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April 26, 2003

Shinto Priestesses

There are a very few shrines run by priestesses.

However, Koukagakkan and Kougakuin, the two shrine priest accreditation universities for the national association of shrines, are non discriminatory in awarding shrine qualifications. Additionally some of the other training centres of smaller associations, such as the Shinto related sect of Kurozumi-kyou, also train women to be priests.

As a result of this policy, and the fact that shrine priest is not a popular job (often paying less than the cost of maintaining the shrine), there are a few female shrine priests who "run" shrines.

However, it is not *entirely* clear to me who "runs" a shrine. I believe, that Shinto makes distinctions between the roles of men and women, priests and mikos, but it is not entirely clear that the roles of women/mikos are subordinate.

Often it *is* the case that men run the shrine, and female university students
perform the subordinate role of selling talismans at the shrine shop. Traditionally
however, it is the miko who performs sacred dances for the pleasure of the gods (Kagura), and who is also said to be possesed by the god. Thus the role of miko is not necessarily in a subordinate. In the day to day running of the shrine the Miko may also be very involved.

I think that the usual economic pressures of gender relations were men are supposed to work to support women and women are supposed to be financially dependent houseworkers for men, has the usual impact on shrine priests and mikos (as it does on doctors and nurses) but who runs a shrine? (Who runs a hospital?) It is clear that Miko's and nurses get a lot less pay -- they are economically discriminated against. It is not clear to me that in the case of the shrine, the miko is discriminated against in terms of her value, traditionally at least. But I am not at all sure. I have very strange views about sexism in Japan: I am into Japanese mens' liberation.

BTW In Okinawan tradition the Kaminchu (priestesses) and Yuta (shaman) are very much in charge. My aging some what chauvist male Japanese professor visited the region with a young graduate student. He was not allowed even to observe their rituals, since he is male, but his graduate student, a woman, was allowed to participate.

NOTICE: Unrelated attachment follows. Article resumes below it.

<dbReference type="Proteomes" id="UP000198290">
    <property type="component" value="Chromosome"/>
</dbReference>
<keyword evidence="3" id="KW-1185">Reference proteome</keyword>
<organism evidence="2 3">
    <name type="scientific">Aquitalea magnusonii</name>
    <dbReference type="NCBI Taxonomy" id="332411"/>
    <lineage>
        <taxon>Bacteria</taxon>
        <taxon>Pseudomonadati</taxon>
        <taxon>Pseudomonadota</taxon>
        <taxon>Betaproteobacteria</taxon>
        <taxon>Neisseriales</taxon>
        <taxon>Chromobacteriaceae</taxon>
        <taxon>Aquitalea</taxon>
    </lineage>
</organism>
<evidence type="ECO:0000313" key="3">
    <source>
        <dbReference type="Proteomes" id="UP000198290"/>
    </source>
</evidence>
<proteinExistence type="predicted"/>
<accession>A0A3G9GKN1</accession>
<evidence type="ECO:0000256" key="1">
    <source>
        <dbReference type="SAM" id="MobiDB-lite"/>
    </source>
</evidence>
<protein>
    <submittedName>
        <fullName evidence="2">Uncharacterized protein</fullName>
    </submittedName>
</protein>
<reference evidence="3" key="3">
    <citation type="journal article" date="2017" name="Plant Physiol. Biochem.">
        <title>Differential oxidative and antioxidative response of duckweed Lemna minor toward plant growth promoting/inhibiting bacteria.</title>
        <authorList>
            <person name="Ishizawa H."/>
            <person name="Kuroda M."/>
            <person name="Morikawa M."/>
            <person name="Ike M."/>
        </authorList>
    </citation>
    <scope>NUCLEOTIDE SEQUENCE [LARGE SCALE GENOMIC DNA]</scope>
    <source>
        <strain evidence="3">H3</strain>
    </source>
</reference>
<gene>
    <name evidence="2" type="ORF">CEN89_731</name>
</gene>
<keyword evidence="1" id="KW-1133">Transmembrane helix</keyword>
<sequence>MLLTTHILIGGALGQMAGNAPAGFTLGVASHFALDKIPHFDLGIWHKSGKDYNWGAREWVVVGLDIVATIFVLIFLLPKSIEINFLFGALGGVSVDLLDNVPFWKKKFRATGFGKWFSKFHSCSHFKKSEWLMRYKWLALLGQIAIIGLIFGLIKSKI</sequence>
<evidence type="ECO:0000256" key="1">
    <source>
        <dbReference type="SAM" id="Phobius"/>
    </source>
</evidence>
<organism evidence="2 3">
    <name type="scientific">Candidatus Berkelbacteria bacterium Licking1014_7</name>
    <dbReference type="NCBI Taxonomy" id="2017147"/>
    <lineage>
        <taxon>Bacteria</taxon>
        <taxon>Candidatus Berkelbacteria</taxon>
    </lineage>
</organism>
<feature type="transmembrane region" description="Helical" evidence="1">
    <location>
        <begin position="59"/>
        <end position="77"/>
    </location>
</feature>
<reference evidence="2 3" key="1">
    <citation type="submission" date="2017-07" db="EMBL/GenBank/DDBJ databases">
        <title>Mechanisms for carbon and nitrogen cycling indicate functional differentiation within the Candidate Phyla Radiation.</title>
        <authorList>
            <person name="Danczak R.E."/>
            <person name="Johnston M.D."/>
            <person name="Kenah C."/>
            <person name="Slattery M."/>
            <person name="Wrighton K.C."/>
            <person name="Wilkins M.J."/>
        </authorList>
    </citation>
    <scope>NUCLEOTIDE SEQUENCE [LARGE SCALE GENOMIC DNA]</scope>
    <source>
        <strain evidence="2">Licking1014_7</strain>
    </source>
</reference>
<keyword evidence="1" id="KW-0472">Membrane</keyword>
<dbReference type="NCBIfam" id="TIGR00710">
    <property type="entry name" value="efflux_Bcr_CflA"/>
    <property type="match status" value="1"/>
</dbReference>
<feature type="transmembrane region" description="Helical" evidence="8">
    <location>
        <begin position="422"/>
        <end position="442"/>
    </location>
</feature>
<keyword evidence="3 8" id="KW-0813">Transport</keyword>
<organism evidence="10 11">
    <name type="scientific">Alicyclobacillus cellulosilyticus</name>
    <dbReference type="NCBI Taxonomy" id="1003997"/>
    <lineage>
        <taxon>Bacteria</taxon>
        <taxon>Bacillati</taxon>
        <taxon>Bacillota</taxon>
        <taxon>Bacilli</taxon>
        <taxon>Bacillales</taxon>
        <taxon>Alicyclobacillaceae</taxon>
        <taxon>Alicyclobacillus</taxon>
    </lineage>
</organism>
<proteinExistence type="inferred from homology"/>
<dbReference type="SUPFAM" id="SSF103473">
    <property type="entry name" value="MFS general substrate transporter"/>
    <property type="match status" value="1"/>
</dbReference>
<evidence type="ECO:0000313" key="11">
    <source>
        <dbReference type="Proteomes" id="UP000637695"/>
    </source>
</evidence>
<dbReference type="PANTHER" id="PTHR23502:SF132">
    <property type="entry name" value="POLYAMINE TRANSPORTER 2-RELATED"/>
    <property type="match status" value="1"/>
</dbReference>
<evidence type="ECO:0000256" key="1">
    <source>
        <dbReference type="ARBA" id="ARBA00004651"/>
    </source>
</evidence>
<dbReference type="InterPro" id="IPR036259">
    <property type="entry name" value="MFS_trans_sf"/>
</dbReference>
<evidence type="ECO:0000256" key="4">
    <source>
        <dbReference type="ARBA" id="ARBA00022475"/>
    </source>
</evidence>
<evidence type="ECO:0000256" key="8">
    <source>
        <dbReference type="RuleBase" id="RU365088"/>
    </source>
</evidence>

Posted by timtak at April 26, 2003 02:25 PM

I happen to know a Shinto priestess, who claims to be one of the first to be accepted and get qualified without having any family connections to Shinto. It was very difficult for her, and she had to be very persistent. She now runs a small shrine near Nara. She tells me that priestesses were the norm in early times, but that in the warrior age it was taken over by men.

By the way, I don't find that your view about sexism in Japan is strange. Anyone who has lived here would know that men need liberating, not women. Indeed, many Japanese women I've spoken to express pity for men's plight. Of course, people who have never lived in Japan are the ones who would claim to know most definitely how women are oppressed.

Cheers and hope to read some more of your always stimulating posts

Posted by: John Dougill at November 24, 2003 11:29 PM

Hi John
I am glad to have found someone who agrees that Japanese gender relations are not as simple as Ueno Chizuko would have us believe - she is quite adamant that Japanese women are, like their western counterparts, viewed as an underclass.
I tend to agree with the post De Beauvoir, "Women are the Second Sex" theory with regard to women in the West. There is an extent to which "mankind" is judged according to the standards of men, or at least of some sort of men. Perhaps the reverse could be said of the Japanese. The Japanese are women?

Posted by: Timothy Takemoto at December 17, 2003 10:10 AM

I want to become a priestes but where do I go for training?And do you have to have a history of priests in your family.

Posted by: Mii at August 4, 2004 04:18 PM

hi im akiko-chan, im only 15 and my grandma is teaching me they ways of a pristiss. we have an old shrime in japan but my family move to canada and so my granpa still lives at the shrime. my grandma said that she does not want me to forget who our anceaters are. im worndeing why there is china towns in cities and why not japan towns its just not fair my gradma wants to move back to japan but i just jot the hang of english and i have made lots of friends but i still want to learn how to be a miko its just not if our wondering why my english grammer is ok its becaus my tearcher is helping me with this just to tell you.

Posted by: akiko-chan at August 14, 2004 07:04 PM

Hi Akiko and teacher,,
I hope listen carefully to what your grandmother has to show you and that you do not let your old shrine in Japan fall into disuse.
There is an area of London where a lot of Japanese live but I think that the Chinese are more collectivist than Japanese. The Japanese try harder to fit in and make new friends, which is not a bad thing methinks.
I hope you become a great and powerful miko one day.

Posted by: Timothy Takemoto at August 14, 2004 07:57 PM

hello, my name is Jennifer Stanton, and i am only 15 years old. I am an everyday normal teendager, my family is catholic, but i do not wish to be this religion, i have become very intrigued with priestesses in japan. I would wish to become one, but i don't know how to, or no one to teach me, could you please help me. E-mail me or post something, please.

Posted by: jen at June 24, 2010 03:29 PM

Kamichuu? That is a name of a manga.

Please consider joining the shintoml mailing list.
then look at this thread

Shinto is kind of sexist so shinto priestesses are usually assistants and dancers (Miko).

Japanese language will take you about 4 or 5 years to learn.

The training to become a shinto priest(ess) can be done in about a month, or a 4 year university degree.


Posted by: Timothy Takemoto at June 24, 2010 04:27 PM